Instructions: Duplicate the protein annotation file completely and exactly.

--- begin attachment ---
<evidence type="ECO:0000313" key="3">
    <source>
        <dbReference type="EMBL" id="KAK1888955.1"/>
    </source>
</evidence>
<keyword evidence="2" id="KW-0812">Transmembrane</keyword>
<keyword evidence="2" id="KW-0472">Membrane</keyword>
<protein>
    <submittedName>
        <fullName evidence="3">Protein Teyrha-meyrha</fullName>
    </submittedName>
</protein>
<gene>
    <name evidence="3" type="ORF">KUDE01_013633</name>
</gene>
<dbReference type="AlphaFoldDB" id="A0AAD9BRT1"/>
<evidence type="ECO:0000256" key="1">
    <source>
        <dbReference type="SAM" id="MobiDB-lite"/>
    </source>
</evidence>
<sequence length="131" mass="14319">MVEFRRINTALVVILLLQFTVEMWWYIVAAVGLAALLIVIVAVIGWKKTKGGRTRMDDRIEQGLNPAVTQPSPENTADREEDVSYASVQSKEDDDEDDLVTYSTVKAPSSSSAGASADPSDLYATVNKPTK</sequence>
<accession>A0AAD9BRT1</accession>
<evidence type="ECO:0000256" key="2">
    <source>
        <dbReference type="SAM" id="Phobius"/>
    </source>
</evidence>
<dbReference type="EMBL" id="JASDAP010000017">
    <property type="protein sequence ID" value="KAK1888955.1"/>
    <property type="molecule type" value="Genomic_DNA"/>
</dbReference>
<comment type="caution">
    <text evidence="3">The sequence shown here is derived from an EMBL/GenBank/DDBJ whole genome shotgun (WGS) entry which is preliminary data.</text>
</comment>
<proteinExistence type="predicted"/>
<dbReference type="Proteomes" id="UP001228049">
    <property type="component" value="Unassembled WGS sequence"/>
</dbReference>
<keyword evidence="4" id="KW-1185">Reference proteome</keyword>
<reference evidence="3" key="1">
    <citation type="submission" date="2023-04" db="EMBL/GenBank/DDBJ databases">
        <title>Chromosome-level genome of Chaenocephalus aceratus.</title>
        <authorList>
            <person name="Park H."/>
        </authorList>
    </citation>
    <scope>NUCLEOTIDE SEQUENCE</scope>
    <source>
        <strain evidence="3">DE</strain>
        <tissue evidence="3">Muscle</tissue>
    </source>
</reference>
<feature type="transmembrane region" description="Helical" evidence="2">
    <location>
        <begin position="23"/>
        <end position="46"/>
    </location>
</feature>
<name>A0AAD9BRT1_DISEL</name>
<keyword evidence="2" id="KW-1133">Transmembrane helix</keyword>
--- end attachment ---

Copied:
<evidence type="ECO:0000313" key="3">
    <source>
        <dbReference type="EMBL" id="KAK1888955.1"/>
    </source>
</evidence>
<keyword evidence="2" id="KW-0812">Transmembrane</keyword>
<keyword evidence="2" id="KW-0472">Membrane</keyword>
<protein>
    <submittedName>
        <fullName evidence="3">Protein Teyrha-meyrha</fullName>
    </submittedName>
</protein>
<gene>
    <name evidence="3" type="ORF">KUDE01_013633</name>
</gene>
<dbReference type="AlphaFoldDB" id="A0AAD9BRT1"/>
<evidence type="ECO:0000256" key="1">
    <source>
        <dbReference type="SAM" id="MobiDB-lite"/>
    </source>
</evidence>
<sequence length="131" mass="14319">MVEFRRINTALVVILLLQFTVEMWWYIVAAVGLAALLIVIVAVIGWKKTKGGRTRMDDRIEQGLNPAVTQPSPENTADREEDVSYASVQSKEDDDEDDLVTYSTVKAPSSSSAGASADPSDLYATVNKPTK</sequence>
<accession>A0AAD9BRT1</accession>
<evidence type="ECO:0000256" key="2">
    <source>
        <dbReference type="SAM" id="Phobius"/>
    </source>
</evidence>
<dbReference type="EMBL" id="JASDAP010000017">
    <property type="protein sequence ID" value="KAK1888955.1"/>
    <property type="molecule type" value="Genomic_DNA"/>
</dbReference>
<comment type="caution">
    <text evidence="3">The sequence shown here is derived from an EMBL/GenBank/DDBJ whole genome shotgun (WGS) entry which is preliminary data.</text>
</comment>
<proteinExistence type="predicted"/>
<dbReference type="Proteomes" id="UP001228049">
    <property type="component" value="Unassembled WGS sequence"/>
</dbReference>
<keyword evidence="4" id="KW-1185">Reference proteome</keyword>
<reference evidence="3" key="1">
    <citation type="submission" date="2023-04" db="EMBL/GenBank/DDBJ databases">
        <title>Chromosome-level genome of Chaenocephalus aceratus.</title>
        <authorList>
            <person name="Park H."/>
        </authorList>
    </citation>
    <scope>NUCLEOTIDE SEQUENCE</scope>
    <source>
        <strain evidence="3">DE</strain>
        <tissue evidence="3">Muscle</tissue>
    </source>
</reference>
<feature type="transmembrane region" description="Helical" evidence="2">
    <location>
        <begin position="23"/>
        <end position="46"/>
    </location>
</feature>
<name>A0AAD9BRT1_DISEL</name>
<keyword evidence="2" id="KW-1133">Transmembrane helix</keyword>